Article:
Tips for building your intranet on modern SharePoint

If you’re considering building a new intranet on modern SharePoint, it is important to go into it with the right mindset and a full understanding of the capabilities set you are leveraging. You need to plan out the right combination of Microsoft building blocks to craft the best possible experience for your organization. It is also important to consider the inherent configuration boundaries of the platform and its propensity for continuous change in order to manage expectations effectively with your users and project stakeholders.

We’ve helped many organizations build great intranet experiences with modern SharePoint, and in doing so have learned some of the important considerations to take into account upfront. Here are our tips for what to consider when building your intranet in the modern experience:

1. Get creative with limited branding options.

Modern SharePoint solutions can be branded, but there are inherent boundaries on how far the user experience can be customized. The degree to which user experience customizations can be applied is currently less extensive than was the case in SharePoint classic publishing solutions. Modern SharePoint leverages Microsoft’s fluent UI design system, which encourages consistency across all Microsoft 365 applications. This benefits employees navigating throughout the suite of tools and ensures you’re well positioned for continuous updates. We highly recommend getting your brand stakeholders involved early and often in the process to manage brand expectations and work though styling and theme configuration options.

2. Recognize that content targeting is not mature.

We work with many larger enterprise organizations that have a real need for targeting content to specific groups, such as location or department, which is an important theme for intranets. Modern SharePoint’s current options don’t offer the most control over targeting content. This will surely mature over time, but right now, it’s not quite on par with what you can achieve with the classic experience.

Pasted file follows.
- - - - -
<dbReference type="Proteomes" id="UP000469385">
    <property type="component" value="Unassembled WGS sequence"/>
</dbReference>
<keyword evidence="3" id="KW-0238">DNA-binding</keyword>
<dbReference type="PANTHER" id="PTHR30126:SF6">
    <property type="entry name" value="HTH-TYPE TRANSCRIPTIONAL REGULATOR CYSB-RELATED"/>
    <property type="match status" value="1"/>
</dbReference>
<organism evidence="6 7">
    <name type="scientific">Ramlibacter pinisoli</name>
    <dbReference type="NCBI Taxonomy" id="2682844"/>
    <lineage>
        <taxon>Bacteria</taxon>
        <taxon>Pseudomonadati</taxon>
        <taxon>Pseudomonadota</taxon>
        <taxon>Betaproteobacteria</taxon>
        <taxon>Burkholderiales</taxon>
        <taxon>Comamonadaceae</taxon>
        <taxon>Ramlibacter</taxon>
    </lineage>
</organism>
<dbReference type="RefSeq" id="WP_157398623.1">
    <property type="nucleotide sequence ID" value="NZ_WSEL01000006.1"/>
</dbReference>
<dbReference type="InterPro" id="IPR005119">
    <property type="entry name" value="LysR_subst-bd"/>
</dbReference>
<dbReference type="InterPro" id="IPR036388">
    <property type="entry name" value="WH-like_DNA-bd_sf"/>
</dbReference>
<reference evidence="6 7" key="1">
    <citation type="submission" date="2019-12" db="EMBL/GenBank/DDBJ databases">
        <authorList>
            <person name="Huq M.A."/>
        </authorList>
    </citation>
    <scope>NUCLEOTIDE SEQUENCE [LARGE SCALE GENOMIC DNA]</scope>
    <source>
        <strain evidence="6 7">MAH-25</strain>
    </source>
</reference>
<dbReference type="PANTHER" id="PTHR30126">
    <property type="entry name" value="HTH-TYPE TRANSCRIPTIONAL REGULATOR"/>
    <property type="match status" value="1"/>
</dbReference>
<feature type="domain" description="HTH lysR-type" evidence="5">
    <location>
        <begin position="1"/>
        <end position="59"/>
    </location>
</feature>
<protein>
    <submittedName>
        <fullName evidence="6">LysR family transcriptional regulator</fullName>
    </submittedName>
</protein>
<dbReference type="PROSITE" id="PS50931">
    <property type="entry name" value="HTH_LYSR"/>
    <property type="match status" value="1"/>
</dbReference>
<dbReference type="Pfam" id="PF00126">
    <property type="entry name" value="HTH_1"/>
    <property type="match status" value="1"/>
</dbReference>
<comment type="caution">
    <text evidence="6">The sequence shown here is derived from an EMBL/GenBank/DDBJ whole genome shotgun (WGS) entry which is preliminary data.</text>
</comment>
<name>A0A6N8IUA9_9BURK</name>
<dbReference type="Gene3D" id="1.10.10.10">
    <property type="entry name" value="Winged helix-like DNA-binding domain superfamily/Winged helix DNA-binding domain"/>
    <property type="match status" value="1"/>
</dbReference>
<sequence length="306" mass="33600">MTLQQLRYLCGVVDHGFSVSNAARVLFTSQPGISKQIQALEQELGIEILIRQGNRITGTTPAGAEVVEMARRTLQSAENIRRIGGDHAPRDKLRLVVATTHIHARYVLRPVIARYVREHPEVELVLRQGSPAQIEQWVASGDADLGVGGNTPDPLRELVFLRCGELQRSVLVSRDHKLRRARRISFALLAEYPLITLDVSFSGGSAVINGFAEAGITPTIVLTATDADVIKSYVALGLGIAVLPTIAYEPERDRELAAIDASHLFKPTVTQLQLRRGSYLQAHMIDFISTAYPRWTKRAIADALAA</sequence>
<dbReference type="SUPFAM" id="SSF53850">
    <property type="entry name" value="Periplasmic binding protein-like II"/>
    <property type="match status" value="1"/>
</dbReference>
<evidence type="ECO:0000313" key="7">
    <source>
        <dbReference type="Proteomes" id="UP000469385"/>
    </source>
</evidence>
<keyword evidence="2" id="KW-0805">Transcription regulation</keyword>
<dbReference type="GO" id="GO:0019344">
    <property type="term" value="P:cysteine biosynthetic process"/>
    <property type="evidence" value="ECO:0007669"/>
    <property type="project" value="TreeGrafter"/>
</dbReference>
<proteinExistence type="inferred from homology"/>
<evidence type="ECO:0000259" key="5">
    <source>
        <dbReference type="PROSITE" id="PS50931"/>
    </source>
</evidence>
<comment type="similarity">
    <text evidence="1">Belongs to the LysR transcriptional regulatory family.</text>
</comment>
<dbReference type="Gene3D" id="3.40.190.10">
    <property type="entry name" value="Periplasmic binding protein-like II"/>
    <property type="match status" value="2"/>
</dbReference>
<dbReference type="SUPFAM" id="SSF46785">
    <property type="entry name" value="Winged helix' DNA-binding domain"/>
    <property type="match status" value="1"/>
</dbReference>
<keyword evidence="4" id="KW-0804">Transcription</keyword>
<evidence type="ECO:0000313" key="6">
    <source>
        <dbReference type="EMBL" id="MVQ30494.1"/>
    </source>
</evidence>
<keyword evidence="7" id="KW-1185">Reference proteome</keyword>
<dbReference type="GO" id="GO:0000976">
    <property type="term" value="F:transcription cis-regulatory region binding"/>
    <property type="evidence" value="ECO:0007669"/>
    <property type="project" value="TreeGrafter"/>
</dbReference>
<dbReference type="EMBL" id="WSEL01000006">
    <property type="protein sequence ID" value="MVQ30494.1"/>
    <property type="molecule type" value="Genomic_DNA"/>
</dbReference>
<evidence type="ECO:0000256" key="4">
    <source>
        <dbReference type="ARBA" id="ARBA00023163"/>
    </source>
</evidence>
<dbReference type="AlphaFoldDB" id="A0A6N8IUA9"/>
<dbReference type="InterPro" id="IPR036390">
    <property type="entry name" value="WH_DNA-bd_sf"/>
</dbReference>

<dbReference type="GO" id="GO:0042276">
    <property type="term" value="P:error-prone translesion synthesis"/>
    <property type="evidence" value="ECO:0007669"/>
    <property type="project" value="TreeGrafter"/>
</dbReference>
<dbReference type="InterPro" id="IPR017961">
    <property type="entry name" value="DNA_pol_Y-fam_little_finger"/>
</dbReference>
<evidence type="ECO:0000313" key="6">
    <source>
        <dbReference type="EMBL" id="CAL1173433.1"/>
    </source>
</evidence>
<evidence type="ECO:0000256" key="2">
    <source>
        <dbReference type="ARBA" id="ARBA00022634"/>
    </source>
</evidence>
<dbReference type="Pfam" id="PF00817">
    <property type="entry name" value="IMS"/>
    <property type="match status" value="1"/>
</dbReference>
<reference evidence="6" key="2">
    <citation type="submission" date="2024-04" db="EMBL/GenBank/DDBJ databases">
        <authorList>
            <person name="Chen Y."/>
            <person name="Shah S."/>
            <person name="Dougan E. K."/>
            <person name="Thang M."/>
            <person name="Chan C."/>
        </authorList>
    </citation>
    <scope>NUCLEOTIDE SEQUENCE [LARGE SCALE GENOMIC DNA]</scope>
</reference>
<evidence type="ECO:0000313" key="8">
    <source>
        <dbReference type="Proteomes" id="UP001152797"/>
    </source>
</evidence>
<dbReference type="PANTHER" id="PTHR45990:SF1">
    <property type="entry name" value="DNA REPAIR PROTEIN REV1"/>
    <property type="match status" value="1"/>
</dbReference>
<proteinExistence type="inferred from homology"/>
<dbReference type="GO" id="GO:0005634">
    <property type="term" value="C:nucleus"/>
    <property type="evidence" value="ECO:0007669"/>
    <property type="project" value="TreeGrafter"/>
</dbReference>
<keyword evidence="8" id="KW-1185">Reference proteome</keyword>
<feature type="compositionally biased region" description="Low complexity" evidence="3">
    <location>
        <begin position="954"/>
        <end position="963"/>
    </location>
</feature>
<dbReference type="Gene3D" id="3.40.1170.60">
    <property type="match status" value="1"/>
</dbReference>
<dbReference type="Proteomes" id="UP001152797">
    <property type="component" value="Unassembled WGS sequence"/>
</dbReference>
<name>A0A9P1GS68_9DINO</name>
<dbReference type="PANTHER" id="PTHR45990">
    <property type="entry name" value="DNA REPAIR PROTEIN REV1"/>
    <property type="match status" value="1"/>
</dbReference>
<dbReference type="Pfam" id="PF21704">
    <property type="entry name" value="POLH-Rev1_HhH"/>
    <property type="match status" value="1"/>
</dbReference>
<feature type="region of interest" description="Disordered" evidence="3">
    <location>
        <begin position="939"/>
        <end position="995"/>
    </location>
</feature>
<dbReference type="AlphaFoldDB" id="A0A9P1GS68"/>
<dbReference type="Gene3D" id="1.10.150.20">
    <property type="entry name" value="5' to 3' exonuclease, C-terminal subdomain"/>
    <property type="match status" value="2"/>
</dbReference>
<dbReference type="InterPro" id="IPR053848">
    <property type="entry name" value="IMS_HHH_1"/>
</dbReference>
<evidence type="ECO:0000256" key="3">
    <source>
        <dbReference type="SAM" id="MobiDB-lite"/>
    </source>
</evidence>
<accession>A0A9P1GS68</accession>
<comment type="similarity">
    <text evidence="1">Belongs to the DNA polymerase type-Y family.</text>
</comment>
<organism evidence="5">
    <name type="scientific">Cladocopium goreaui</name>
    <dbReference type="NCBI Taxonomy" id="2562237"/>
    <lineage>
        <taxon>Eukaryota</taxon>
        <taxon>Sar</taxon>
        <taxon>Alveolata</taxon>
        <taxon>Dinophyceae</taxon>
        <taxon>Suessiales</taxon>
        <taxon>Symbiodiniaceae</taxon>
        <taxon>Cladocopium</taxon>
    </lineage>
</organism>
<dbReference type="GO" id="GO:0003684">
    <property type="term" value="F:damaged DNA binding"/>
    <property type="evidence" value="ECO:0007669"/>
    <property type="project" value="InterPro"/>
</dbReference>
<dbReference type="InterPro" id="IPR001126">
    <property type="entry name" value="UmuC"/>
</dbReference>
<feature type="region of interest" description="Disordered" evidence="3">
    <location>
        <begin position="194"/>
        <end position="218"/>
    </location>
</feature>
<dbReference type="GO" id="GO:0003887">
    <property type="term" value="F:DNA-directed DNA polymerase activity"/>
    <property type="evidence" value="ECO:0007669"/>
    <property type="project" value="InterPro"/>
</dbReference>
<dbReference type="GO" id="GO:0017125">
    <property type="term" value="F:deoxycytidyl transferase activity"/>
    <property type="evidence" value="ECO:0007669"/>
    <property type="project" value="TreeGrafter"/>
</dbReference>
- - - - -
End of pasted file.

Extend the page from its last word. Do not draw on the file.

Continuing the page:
3. Establish good governance for content authors.

In modern SharePoint, content owners generally have a lot more freedom to select different page layouts, add new web parts and configure features. This is by design and thanks to the non-technical and user-friendly authoring experience that empowers business users. For organizations with larger numbers of content authors, it is important to have good governance and guidelines in place to keep things consistent from site to site and page to page. This also requires intranet and communication teams have a certain comfort level with this more distributed model of control.

4. Leverage out-of-the-box features as much as possible.

With modern SharePoint, you're on a ship moving in a direction charted by Microsoft’s product roadmap. The out-of-the-box features can often meet a good portion of your requirements. There are always valid reasons to create custom features, applications and integrations with other systems. The more custom features you create, however, the more important it becomes to stay in tune with how they’ll be impacted by Microsoft’s continuous updates. It is also critical that those customizations are done in accordance with Microsoft’s best patterns and practices for SharePoint development.